The problem is that local governments have neither the resources nor the expertise to make informed decisions when choosing sites for large-scale energy developments and cannot always be relied on to act in the best interests of their community. County commissions are subject to very little oversight and are far more vulnerable to corruption, nepotism and conflicts of interest than higher forms of government. Consequently, they are easily coerced by developers offering relatively insignificant incentives to a minority of the community and often end up supporting projects before they have any real grasp of their long-term implications. Developers typically secure this level of support long in advance of any public forum that would ostensibly consider input from informed citizens representing broader community interests, especially those of landholders who stand to be negatively affected without receiving any benefit or compensation from the development.
Wind energy developments are typically preceded by years of covert scouting, signing of confidential leasing agreements, bribing of local politicians with payments in lieu of taxes, etc. etc. Rural neighbors typically have only weeks to respond to a notice of a conditional use permit or rezoning application. Newspapers and local media are quickly brought on board to announce the impending development as ‘news’ and provide free promotion in the form of feature stories and guest editorials. As the community at large becomes aware of a project, it is promoted in such a blitz of advertising that the average person is inclined to accept it as a ‘done deal’ in which further discussion is pointless. Or at least that is the hope of the developer.
Developers will tout the economic benefits of their project to the community, invariably exaggerating the number of jobs they will create and the amount of money they will spend. They seek to hypnotize impressionable locals with visions of a free lunch. But to embrace industrial development of any kind is to forgo alternative forms of development, including those that might be more profitable in the future, or more conducive to a peaceful and healthy society. It also entails an inevitable cost in terms of conservation of natural resources. Existing businesses may be lost, especially those linked to tourism, recreation, or residential services. Disgruntled professionals with transferable skills many seek employment elsewhere, taking a significant portion of the existing tax base with them. But developers never talk costs – only benefits.
Any form of energy generation needs a conduit to carry its product from source to market – power lines. Distributed forms of energy generation like wind and solar require more extensive networks of power lines than more centralized forms of generation, thus easements are sought by developers for the quickest and cheapest route to link up with an existing high voltage line. This is the currently the driving force behind site selection for these developments – cost effectiveness for the developer to maximize profits rather than environmental or socioeconomic consideration to minimize impact on the rural population. Developers will purchase what easements they can and later use eminent domain to fill in the gaps once they establish themselves as a utility company under state law.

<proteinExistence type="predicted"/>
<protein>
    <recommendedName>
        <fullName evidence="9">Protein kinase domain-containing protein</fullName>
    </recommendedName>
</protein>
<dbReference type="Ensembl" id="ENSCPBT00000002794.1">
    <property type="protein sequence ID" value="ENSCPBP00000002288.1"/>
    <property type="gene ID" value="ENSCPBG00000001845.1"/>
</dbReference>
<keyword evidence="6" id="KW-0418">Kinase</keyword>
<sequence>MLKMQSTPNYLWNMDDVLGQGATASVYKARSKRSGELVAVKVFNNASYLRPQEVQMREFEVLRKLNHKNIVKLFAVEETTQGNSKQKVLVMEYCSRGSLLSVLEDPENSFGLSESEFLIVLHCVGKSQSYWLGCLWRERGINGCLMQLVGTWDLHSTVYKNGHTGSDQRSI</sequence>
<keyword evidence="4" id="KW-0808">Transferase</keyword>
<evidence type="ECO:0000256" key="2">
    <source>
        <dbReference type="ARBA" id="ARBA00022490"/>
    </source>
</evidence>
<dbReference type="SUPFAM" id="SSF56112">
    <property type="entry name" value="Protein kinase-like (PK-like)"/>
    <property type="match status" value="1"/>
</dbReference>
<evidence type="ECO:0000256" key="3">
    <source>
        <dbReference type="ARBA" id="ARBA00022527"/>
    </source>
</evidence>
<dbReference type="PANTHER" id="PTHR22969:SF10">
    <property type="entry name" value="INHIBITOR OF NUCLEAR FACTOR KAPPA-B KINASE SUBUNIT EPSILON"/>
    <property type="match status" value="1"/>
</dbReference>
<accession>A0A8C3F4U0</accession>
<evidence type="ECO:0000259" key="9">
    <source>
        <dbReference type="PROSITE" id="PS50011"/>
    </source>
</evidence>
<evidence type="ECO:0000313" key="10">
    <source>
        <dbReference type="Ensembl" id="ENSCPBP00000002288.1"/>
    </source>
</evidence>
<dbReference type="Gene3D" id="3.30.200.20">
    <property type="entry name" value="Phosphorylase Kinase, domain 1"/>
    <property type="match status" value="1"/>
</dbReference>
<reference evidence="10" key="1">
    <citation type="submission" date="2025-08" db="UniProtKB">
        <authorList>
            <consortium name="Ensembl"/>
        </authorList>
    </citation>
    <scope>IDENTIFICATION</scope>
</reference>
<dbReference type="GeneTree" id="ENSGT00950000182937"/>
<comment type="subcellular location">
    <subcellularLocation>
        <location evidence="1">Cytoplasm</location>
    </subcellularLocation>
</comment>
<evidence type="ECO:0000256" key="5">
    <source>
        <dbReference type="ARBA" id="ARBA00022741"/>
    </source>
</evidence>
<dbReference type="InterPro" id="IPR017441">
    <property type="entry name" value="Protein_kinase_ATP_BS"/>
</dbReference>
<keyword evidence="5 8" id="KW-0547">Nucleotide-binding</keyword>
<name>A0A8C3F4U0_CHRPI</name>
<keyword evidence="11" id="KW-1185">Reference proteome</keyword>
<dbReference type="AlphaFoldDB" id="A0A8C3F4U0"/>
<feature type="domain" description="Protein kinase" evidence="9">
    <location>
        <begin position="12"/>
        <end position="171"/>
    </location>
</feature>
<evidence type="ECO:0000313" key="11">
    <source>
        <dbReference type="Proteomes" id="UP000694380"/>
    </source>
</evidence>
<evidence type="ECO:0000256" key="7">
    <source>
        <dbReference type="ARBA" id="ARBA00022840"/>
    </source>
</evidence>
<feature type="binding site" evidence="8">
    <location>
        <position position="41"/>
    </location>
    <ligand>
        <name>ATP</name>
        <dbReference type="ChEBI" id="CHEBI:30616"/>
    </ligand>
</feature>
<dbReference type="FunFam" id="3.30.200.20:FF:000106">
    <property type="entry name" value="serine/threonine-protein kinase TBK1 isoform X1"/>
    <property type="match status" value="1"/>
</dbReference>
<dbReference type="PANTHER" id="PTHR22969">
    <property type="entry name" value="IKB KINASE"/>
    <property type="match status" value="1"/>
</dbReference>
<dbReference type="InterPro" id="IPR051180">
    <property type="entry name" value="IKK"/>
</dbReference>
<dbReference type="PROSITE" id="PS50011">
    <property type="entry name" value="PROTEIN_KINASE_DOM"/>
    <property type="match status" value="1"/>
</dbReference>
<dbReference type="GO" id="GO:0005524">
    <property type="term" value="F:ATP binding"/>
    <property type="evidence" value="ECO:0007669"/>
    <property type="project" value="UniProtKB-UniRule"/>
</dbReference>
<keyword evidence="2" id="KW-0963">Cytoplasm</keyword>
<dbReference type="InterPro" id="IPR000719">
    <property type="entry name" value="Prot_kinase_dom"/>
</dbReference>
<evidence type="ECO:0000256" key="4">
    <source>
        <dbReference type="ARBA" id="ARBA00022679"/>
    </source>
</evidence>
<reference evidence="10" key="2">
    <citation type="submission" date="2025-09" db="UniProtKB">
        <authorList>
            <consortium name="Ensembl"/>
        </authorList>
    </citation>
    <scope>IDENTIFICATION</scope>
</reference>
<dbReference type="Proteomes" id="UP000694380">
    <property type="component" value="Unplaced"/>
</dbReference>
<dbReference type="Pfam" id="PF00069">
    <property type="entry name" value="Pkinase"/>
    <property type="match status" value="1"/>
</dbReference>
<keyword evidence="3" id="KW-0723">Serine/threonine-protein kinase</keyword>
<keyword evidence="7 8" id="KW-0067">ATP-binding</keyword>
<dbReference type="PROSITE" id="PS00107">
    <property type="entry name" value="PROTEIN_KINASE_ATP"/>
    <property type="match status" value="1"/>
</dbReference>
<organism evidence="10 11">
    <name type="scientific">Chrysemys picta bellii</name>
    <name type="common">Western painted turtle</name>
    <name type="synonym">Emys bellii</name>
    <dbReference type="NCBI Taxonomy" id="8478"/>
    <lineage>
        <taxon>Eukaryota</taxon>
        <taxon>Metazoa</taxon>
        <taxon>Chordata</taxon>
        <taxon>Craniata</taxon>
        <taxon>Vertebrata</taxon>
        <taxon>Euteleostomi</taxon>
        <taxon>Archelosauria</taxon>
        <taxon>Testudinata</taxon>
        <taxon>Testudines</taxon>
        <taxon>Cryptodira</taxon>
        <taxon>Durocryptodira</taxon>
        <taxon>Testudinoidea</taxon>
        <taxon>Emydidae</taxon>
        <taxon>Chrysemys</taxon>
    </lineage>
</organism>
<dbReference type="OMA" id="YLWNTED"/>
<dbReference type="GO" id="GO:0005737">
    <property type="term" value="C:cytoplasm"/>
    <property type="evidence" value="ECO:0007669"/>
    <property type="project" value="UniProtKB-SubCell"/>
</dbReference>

More and more rural residents get blind-sided as the developers, usually acting in the interests are large foreign corporations, soon gain control of more land in the community than any local resident – all without actually purchasing a single acre.
The impending socio-economic fallout from these conflicts is chilling to consider. Local newspaper headlines are telling: “County wind turbine debate pits neighbors, families against each other”. People feel outraged and disenfranchised by the undemocratic nature of the development process and are left to vent their animosity on those they see as immediately responsible – their neighbors who supported the development, often without grasping its full implications. But it is the corporate opportunists and the self-serving politicians that enable them who are those truly deserving of our resentment and contempt. Their ambush development tactics are creating multiple, small-scale civil wars all across rural America.
We may be facing a new form of class warfare – true rural conservationists versus phony environmentalists – industrial wolves in sheep’s clothing and the political posers that license and subsidize them. Civil conflicts wrought by aggressive wind energy developments are currently raging in more that 20 different states and have spawned multiple websites. Although local in scale, these are social conflicts of the worst kind – those that can tear the fabric of communities apart. And these conflicts are not due to anything inherent in the technology, but rather inherent to the unscrupulous tactics of its implementation.
The only real winners are the developers who consciously employ a ‘divide-and-conquer’ approach to achieve their ends and then leave town with their profits.
The local consequences are not that different from the effects of sectarian violence – communities are left with broken friendships, mistrust of neighbors, political animosities, and a compromised future. Such will be the legacy of the civil war over renewable energy that, like all civil wars, was born out of leadership failures and politicians that turned a blind eye to the civil injustice created by their policies.
Published April 2, 2008 by J.P. Michaud